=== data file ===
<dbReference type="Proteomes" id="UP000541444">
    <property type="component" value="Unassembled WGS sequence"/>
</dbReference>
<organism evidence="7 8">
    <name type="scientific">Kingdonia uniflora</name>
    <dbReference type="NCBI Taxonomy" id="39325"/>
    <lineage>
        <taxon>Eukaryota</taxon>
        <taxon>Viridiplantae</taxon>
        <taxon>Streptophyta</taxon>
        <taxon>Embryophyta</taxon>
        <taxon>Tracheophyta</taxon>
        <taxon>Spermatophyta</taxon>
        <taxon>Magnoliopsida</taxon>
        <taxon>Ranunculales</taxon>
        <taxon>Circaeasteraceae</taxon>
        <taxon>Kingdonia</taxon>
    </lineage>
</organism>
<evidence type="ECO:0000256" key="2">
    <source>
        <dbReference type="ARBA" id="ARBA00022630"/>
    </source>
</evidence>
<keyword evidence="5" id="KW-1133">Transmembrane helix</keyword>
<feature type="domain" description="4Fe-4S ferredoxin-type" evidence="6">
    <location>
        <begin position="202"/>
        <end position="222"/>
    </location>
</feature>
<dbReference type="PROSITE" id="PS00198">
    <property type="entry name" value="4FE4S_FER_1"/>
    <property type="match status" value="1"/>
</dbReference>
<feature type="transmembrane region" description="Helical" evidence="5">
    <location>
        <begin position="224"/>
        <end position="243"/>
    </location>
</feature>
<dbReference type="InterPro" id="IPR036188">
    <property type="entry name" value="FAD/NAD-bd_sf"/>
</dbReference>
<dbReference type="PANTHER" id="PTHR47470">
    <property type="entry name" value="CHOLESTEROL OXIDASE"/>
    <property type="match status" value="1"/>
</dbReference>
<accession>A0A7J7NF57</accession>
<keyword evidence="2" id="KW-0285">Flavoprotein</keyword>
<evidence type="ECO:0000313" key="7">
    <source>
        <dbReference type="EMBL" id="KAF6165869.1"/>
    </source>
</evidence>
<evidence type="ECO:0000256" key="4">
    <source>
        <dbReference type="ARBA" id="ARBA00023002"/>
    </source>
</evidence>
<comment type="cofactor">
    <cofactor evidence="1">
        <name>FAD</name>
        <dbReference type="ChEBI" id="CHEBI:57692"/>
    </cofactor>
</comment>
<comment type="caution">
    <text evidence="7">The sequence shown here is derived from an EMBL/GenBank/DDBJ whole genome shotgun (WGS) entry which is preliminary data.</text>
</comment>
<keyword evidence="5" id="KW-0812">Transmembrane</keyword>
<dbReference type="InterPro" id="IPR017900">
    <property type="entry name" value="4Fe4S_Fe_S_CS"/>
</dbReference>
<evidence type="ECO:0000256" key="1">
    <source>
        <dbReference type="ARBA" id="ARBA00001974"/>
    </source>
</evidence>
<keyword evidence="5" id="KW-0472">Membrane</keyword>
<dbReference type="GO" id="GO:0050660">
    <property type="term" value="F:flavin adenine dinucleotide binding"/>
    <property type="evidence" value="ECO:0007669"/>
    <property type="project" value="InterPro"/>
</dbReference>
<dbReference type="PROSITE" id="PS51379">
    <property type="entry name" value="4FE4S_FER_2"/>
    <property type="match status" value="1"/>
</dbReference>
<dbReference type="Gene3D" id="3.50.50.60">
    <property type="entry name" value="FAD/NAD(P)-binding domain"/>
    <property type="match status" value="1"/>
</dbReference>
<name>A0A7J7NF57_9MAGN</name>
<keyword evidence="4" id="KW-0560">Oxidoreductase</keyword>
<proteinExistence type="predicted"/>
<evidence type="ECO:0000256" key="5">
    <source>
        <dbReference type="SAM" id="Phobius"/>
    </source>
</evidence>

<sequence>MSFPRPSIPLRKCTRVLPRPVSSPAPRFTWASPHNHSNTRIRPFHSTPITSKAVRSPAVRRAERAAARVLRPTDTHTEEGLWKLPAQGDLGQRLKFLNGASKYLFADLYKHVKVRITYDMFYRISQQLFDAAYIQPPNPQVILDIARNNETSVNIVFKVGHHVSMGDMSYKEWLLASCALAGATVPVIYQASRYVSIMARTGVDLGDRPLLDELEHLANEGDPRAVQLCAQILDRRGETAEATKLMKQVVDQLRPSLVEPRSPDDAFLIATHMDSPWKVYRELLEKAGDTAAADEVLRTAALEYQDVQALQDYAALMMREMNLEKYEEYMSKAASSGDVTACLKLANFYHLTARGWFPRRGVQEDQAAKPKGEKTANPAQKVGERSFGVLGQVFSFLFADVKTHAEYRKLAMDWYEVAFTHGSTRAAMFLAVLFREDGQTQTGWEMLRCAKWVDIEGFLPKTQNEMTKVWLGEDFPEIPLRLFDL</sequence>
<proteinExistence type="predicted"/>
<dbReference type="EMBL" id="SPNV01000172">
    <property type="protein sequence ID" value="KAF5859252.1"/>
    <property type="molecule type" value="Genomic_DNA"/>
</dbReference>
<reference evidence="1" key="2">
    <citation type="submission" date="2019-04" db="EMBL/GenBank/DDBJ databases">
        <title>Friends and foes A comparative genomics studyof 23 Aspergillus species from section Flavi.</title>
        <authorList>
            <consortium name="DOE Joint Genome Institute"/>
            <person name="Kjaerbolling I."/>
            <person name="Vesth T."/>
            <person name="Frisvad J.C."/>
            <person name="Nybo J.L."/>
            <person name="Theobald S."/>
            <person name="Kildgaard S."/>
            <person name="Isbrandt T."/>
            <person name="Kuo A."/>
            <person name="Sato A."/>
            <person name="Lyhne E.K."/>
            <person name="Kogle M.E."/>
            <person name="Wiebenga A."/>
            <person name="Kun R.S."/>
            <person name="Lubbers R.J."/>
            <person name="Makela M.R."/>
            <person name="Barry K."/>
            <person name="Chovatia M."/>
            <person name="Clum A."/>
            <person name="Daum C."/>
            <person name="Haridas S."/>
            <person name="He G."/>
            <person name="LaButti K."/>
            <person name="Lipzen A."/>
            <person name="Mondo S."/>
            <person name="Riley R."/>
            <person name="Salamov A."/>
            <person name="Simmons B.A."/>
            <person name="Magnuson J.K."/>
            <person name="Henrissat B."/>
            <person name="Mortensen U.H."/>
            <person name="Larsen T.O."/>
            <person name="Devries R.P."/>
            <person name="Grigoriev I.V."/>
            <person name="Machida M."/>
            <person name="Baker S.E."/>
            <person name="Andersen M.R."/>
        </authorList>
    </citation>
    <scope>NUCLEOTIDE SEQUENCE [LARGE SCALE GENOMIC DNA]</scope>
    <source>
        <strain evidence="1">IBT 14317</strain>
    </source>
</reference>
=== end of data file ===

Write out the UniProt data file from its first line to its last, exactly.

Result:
<dbReference type="Proteomes" id="UP000541444">
    <property type="component" value="Unassembled WGS sequence"/>
</dbReference>
<organism evidence="7 8">
    <name type="scientific">Kingdonia uniflora</name>
    <dbReference type="NCBI Taxonomy" id="39325"/>
    <lineage>
        <taxon>Eukaryota</taxon>
        <taxon>Viridiplantae</taxon>
        <taxon>Streptophyta</taxon>
        <taxon>Embryophyta</taxon>
        <taxon>Tracheophyta</taxon>
        <taxon>Spermatophyta</taxon>
        <taxon>Magnoliopsida</taxon>
        <taxon>Ranunculales</taxon>
        <taxon>Circaeasteraceae</taxon>
        <taxon>Kingdonia</taxon>
    </lineage>
</organism>
<evidence type="ECO:0000256" key="2">
    <source>
        <dbReference type="ARBA" id="ARBA00022630"/>
    </source>
</evidence>
<keyword evidence="5" id="KW-1133">Transmembrane helix</keyword>
<feature type="domain" description="4Fe-4S ferredoxin-type" evidence="6">
    <location>
        <begin position="202"/>
        <end position="222"/>
    </location>
</feature>
<dbReference type="PROSITE" id="PS00198">
    <property type="entry name" value="4FE4S_FER_1"/>
    <property type="match status" value="1"/>
</dbReference>
<feature type="transmembrane region" description="Helical" evidence="5">
    <location>
        <begin position="224"/>
        <end position="243"/>
    </location>
</feature>
<dbReference type="InterPro" id="IPR036188">
    <property type="entry name" value="FAD/NAD-bd_sf"/>
</dbReference>
<dbReference type="PANTHER" id="PTHR47470">
    <property type="entry name" value="CHOLESTEROL OXIDASE"/>
    <property type="match status" value="1"/>
</dbReference>
<accession>A0A7J7NF57</accession>
<keyword evidence="2" id="KW-0285">Flavoprotein</keyword>
<evidence type="ECO:0000313" key="7">
    <source>
        <dbReference type="EMBL" id="KAF6165869.1"/>
    </source>
</evidence>
<evidence type="ECO:0000256" key="4">
    <source>
        <dbReference type="ARBA" id="ARBA00023002"/>
    </source>
</evidence>
<comment type="cofactor">
    <cofactor evidence="1">
        <name>FAD</name>
        <dbReference type="ChEBI" id="CHEBI:57692"/>
    </cofactor>
</comment>
<comment type="caution">
    <text evidence="7">The sequence shown here is derived from an EMBL/GenBank/DDBJ whole genome shotgun (WGS) entry which is preliminary data.</text>
</comment>
<keyword evidence="5" id="KW-0812">Transmembrane</keyword>
<dbReference type="InterPro" id="IPR017900">
    <property type="entry name" value="4Fe4S_Fe_S_CS"/>
</dbReference>
<evidence type="ECO:0000256" key="1">
    <source>
        <dbReference type="ARBA" id="ARBA00001974"/>
    </source>
</evidence>
<keyword evidence="5" id="KW-0472">Membrane</keyword>
<dbReference type="GO" id="GO:0050660">
    <property type="term" value="F:flavin adenine dinucleotide binding"/>
    <property type="evidence" value="ECO:0007669"/>
    <property type="project" value="InterPro"/>
</dbReference>
<dbReference type="PROSITE" id="PS51379">
    <property type="entry name" value="4FE4S_FER_2"/>
    <property type="match status" value="1"/>
</dbReference>
<dbReference type="Gene3D" id="3.50.50.60">
    <property type="entry name" value="FAD/NAD(P)-binding domain"/>
    <property type="match status" value="1"/>
</dbReference>
<name>A0A7J7NF57_9MAGN</name>
<keyword evidence="4" id="KW-0560">Oxidoreductase</keyword>
<proteinExistence type="predicted"/>
<evidence type="ECO:0000256" key="5">
    <source>
        <dbReference type="SAM" id="Phobius"/>
    </source>
</evidence>

<sequence>MSFPRPSIPLRKCTRVLPRPVSSPAPRFTWASPHNHSNTRIRPFHSTPITSKAVRSPAVRRAERAAARVLRPTDTHTEEGLWKLPAQGDLGQRLKFLNGASKYLFADLYKHVKVRITYDMFYRISQQLFDAAYIQPPNPQVILDIARNNETSVNIVFKVGHHVSMGDMSYKEWLLASCALAGATVPVIYQASRYVSIMARTGVDLGDRPLLDELEHLANEGDPRAVQLCAQILDRRGETAEATKLMKQVVDQLRPSLVEPRSPDDAFLIATHMDSPWKVYRELLEKAGDTAAADEVLRTAALEYQDVQALQDYAALMMREMNLEKYEEYMSKAASSGDVTACLKLANFYHLTARGWFPRRGVQEDQAAKPKGEKTANPAQKVGERSFGVLGQVFSFLFADVKTHAEYRKLAMDWYEVAFTHGSTRAAMFLAVLFREDGQTQTGWEMLRCAKWVDIEGFLPKTQNEMTKVWLGEDFPEIPLRLFDL</sequence>
<proteinExistence type="predicted"/>
<dbReference type="EMBL" id="SPNV01000172">
    <property type="protein sequence ID" value="KAF5859252.1"/>
    <property type="molecule type" value="Genomic_DNA"/>
</dbReference>
<reference evidence="1" key="2">
    <citation type="submission" date="2019-04" db="EMBL/GenBank/DDBJ databases">
        <title>Friends and foes A comparative genomics studyof 23 Aspergillus species from section Flavi.</title>
        <authorList>
            <consortium name="DOE Joint Genome Institute"/>
            <person name="Kjaerbolling I."/>
            <person name="Vesth T."/>
            <person name="Frisvad J.C."/>
            <person name="Nybo J.L."/>
            <person name="Theobald S."/>
            <person name="Kildgaard S."/>
            <person name="Isbrandt T."/>
            <person name="Kuo A."/>
            <person name="Sato A."/>
            <person name="Lyhne E.K."/>
            <person name="Kogle M.E."/>
            <person name="Wiebenga A."/>
            <person name="Kun R.S."/>
            <person name="Lubbers R.J."/>
            <person name="Makela M.R."/>
            <person name="Barry K."/>
            <person name="Chovatia M."/>
            <person name="Clum A."/>
            <person name="Daum C."/>
            <person name="Haridas S."/>
            <person name="He G."/>
            <person name="LaButti K."/>
            <person name="Lipzen A."/>
            <person name="Mondo S."/>
            <person name="Riley R."/>
            <person name="Salamov A."/>
            <person name="Simmons B.A."/>
            <person name="Magnuson J.K."/>
            <person name="Henrissat B."/>
            <person name="Mortensen U.H."/>
            <person name="Larsen T.O."/>
            <person name="Devries R.P."/>
            <person name="Grigoriev I.V."/>
            <person name="Machida M."/>
            <person name="Baker S.E."/>
            <person name="Andersen M.R."/>
        </authorList>
    </citation>
    <scope>NUCLEOTIDE SEQUENCE [LARGE SCALE GENOMIC DNA]</scope>
    <source>
        <strain evidence="1">IBT 14317</strain>
    </source>
</reference>